But I had made a promise to myself and after one year in Boston, I submitted (with fingers crossed I could stay in Boston) my transfer applications to all of the top choice schools I had been rejected from during my first go around. And then, out of nowhere, an opportunity I just could NOT pass up came my way, I was accepted to Brooklyn Law School. Within seconds of reading my acceptance letter, it became clear how much of an impact a year in Boston had made on me, through tears, I made the decision to accept my admission to Brooklyn Law. I’ll never forget my parents’ attempt to take me out for a “celebration” dinner. And by celebrate, I mean my father (bless his heart) tried to cheer me up by feeding me mojitos and trying to explain to the waitress that, this was actually a reason to celebrate as I continued to cry into my cocktail.
24 hours later, I was moving to Brooklyn. Alone. Waving goodbye to Boston, my new friends and the school I loved. And although I will spare you the details of the way things went down in Brooklyn, let’s just say it wasn’t pretty. On top of the stress that comes with law school (which if you haven’t heard is abundant), I broke up with my boyfriend, tackled New York City, struggled both academically and socially at my new school and really came out of the experience two years later a different person. As I embrace graduation and looming unemployment, I am doing my best to not try and predict what the next year will bring and look back (somewhat) fondly of the last three years and the lessons learned:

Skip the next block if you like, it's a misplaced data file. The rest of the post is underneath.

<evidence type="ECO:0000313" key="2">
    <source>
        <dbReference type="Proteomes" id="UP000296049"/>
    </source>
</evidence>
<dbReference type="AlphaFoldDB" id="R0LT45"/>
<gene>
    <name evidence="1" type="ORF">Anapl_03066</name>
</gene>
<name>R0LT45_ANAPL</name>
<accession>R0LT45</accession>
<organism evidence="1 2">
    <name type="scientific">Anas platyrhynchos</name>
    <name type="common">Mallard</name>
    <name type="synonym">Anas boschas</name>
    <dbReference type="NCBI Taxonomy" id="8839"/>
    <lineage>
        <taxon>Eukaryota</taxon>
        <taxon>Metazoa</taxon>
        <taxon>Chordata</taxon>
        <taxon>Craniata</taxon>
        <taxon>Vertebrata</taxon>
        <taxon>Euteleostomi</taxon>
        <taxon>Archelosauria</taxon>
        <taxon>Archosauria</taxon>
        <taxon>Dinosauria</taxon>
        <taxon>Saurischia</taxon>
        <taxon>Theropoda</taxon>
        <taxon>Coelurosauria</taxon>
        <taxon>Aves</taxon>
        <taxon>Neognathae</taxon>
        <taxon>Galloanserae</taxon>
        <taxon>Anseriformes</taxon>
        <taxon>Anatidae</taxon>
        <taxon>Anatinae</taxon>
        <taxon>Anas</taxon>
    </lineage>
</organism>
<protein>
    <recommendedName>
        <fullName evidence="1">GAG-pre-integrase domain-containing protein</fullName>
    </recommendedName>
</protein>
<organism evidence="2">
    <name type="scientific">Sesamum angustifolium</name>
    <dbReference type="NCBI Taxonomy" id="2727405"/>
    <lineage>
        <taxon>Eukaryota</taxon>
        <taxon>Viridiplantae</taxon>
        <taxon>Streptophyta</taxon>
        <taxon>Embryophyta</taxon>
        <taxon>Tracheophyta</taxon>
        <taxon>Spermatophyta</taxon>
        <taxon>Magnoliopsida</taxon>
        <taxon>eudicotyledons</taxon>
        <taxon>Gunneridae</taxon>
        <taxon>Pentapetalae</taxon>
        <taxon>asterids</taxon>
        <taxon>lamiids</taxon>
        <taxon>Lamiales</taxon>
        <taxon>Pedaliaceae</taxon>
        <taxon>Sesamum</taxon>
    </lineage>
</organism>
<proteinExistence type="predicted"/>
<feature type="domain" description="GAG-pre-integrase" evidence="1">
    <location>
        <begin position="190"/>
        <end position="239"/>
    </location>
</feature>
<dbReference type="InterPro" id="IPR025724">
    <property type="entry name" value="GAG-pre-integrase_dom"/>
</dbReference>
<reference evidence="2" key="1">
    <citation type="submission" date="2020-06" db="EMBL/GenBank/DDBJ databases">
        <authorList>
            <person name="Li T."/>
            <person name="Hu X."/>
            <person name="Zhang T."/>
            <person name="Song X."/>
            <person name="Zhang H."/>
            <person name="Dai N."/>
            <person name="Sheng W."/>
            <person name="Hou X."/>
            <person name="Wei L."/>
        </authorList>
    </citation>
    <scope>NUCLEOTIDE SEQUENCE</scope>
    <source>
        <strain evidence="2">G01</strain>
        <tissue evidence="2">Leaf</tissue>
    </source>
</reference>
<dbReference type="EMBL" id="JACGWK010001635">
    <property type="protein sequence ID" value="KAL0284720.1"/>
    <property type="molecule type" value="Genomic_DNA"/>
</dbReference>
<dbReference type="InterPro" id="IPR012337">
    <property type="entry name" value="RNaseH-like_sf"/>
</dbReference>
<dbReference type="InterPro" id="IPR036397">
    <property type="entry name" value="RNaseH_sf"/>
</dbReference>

You will ALWAYS need your family and friends.
I know that this is obvious, but many times I felt like I was alone in my struggles and that no one would understand what I was going through. And time and time again my friends and family proved me wrong. Even if I was going through this “alone”, I was never alone and from the beginning should ALWAYS put more faith and trust into my family and friends – both old and new – who listened to me complain and cry from everything to a break up to my finals for three years (you know who you are) and I thank you for always picking up my phone calls, always being prepared with a bottle of wine and always telling me it WAS going to get easier. I could not have survive any of this without everyone supporting me.